SAN FRANCISCO, Calif. - On September 3, the "Heart of the City" Farmers’ Market will be relocated from the United Nations Plaza to San Francisco’s Fulton Plaza, an area just across the street from the UN Plaza.
But many members of the community who shop and live in the area are not happy about the city’s abrupt decision that many see as inconvenient for the farmers and customers.
City officials, including the Recreation and Parks Department, are looking to change the space to discourage drug dealing and drug use in the plaza.
The pilot program will replace the vast walkway in the plaza and install a skate park, fitness equipment, ping pong tables and other family-friendly installments.
Those who depend on the bi-weekly farmers market are concerned about the forthcoming changes.
The neighborhood has been considered an urban food desert for decades.
It sits in the shadow of City Hall and just below the Tenderloin. More than 20,000 people on Sundays and Wednesdays shop for seasonal fresh fruits, vegetables and staples that are driven in by more than 50 California farmers. Many who travel for hours to sell their fruits and vegetables.
Carol Jean Wisnieski has lived in the neighborhood for over 50 years and said, "I'm just in tears about it. I’ve been shopping here since even before it was certified as a farmers’ market. I'm devastated by this, and I think the public has not had time to respond to what's going on!"
Steve Pullium serves as the executive director, of the ‘Heart of the City Farmers’ Market’
He’s worked on-site for 14 years and has been a longtime customer prior to being hired.
He shares that the move will be hard on many customers, but also on the farmers.
He worries about those who come from far away and endure long days. They often need their trucks near their stalls for storage, to keep inventory cool and even to get rest after being on their feet all day.
"The biggest issue for the farmers is the space being smaller, and they won’t have access to their trucks," said Pullium.
"We still don't have water even though we're working on that," said Pullium. "The lighting is not as good over there, so when they come in at 4:30 in the morning we want to make sure that we have sufficient lighting for them to set up."
As for the customers, Pullium shared some of the most vulnerable shoppers will be impacted with the move, as it’s farther from the BART station at Civic Center.
"A lot of people will say, 'It's just right across the street.' But for customers with disabilities, there's a BART elevator down on the far end of this plaza. They'll have to go even further," he said. "We have several blind customers that come through that are afraid to cross that street. We'll take them around to all the vendors and help them shop, but now we have to maybe pick them up over here and walk them across the street. I'm not sure how we're going to manage to do that, but for some customers, it will. It will certainly have an impact."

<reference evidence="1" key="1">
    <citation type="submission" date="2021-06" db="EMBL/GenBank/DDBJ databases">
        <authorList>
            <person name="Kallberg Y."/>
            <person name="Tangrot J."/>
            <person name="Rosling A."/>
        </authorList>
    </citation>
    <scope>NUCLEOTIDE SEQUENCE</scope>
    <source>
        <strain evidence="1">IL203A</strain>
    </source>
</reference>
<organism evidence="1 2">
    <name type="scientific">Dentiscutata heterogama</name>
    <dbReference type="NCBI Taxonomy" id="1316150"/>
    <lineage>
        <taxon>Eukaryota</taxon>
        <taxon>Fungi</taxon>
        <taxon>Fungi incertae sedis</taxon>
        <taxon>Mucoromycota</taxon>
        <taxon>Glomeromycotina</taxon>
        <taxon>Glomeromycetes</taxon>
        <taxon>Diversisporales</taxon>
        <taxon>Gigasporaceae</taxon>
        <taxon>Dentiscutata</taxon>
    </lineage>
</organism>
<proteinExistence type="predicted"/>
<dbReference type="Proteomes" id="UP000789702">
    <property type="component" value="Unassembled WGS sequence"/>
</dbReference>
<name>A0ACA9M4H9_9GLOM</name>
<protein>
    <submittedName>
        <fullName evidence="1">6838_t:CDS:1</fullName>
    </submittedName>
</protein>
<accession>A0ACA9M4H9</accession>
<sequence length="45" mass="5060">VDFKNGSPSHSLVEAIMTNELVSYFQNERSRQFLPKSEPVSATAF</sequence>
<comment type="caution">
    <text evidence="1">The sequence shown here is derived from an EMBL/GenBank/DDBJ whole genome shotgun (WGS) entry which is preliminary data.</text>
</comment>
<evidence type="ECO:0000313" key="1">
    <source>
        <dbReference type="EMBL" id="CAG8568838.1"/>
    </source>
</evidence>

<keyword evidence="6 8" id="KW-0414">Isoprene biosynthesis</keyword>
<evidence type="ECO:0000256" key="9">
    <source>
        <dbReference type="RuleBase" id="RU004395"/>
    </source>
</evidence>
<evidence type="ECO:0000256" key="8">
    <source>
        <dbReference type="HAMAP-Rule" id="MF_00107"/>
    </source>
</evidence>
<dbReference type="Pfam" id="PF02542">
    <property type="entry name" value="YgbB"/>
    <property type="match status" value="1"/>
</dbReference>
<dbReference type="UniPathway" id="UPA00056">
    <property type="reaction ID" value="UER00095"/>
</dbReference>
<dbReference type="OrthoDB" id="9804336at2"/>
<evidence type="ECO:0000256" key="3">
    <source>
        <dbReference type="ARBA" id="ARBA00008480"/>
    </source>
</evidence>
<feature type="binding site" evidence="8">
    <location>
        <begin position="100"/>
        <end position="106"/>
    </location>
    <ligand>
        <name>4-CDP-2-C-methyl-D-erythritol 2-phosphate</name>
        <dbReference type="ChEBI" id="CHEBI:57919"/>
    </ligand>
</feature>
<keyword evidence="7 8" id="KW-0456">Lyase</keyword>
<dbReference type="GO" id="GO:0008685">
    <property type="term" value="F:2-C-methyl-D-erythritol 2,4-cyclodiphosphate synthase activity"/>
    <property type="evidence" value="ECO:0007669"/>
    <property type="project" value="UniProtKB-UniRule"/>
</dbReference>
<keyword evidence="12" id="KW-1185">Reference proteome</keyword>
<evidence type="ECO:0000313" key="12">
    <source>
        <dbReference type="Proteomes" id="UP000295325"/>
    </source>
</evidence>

San Francisco's Recreation and Park Department on Monday said the new space will not be a downsize from the current location and that the new spot will have enough room to accommodate the vendors.
"The new site will include things like dedicated vendor and staff parking and increased parking enforcement to ensure spots are not taken by non-vendors," said Daniel Montes, SF Rec. and Park communications manager. "At the height of the season, the Heart of the City Farmers Market has 70 stalls, and its new location across the street can accommodate all of them."
But residents aren't sold on the change. Tenderloin resident David Elliott Lewis says the neighborhood doesn’t need ping pong as much as they need fresh fruits and vegetables.
As co-chair of the Tenderloin People’s Congress, he worries about the farmers, the neighbors and the people that rely on this community for fresh produce.
"The city has known we've been a food desert for a long time and doing this reinforced relocation and downsizing of the market is going to just perpetuate the food desert," he said. "We're going to lose vendors here; we're going to lose quality produce. Some of these vendors have been here 40 years."
Lewis handed out flyers announcing an organized rally and march from Civic Center plaza at 12:15 pm on Wednesday, Aug. 30.
The group will march to City Hall where they’ll rally at 1 p.m.
Their hope is to keep the farmers’ market right where it’s been for over 40 years.
Editor's note: This story has been updated to reflect new statements from the San Francisco Recreation and Parks Department.
Alice Wertz can be reached at Alice.Wertz@Fox.com or on Twitter/X @AlicesTake Instagram: @WayIseesIt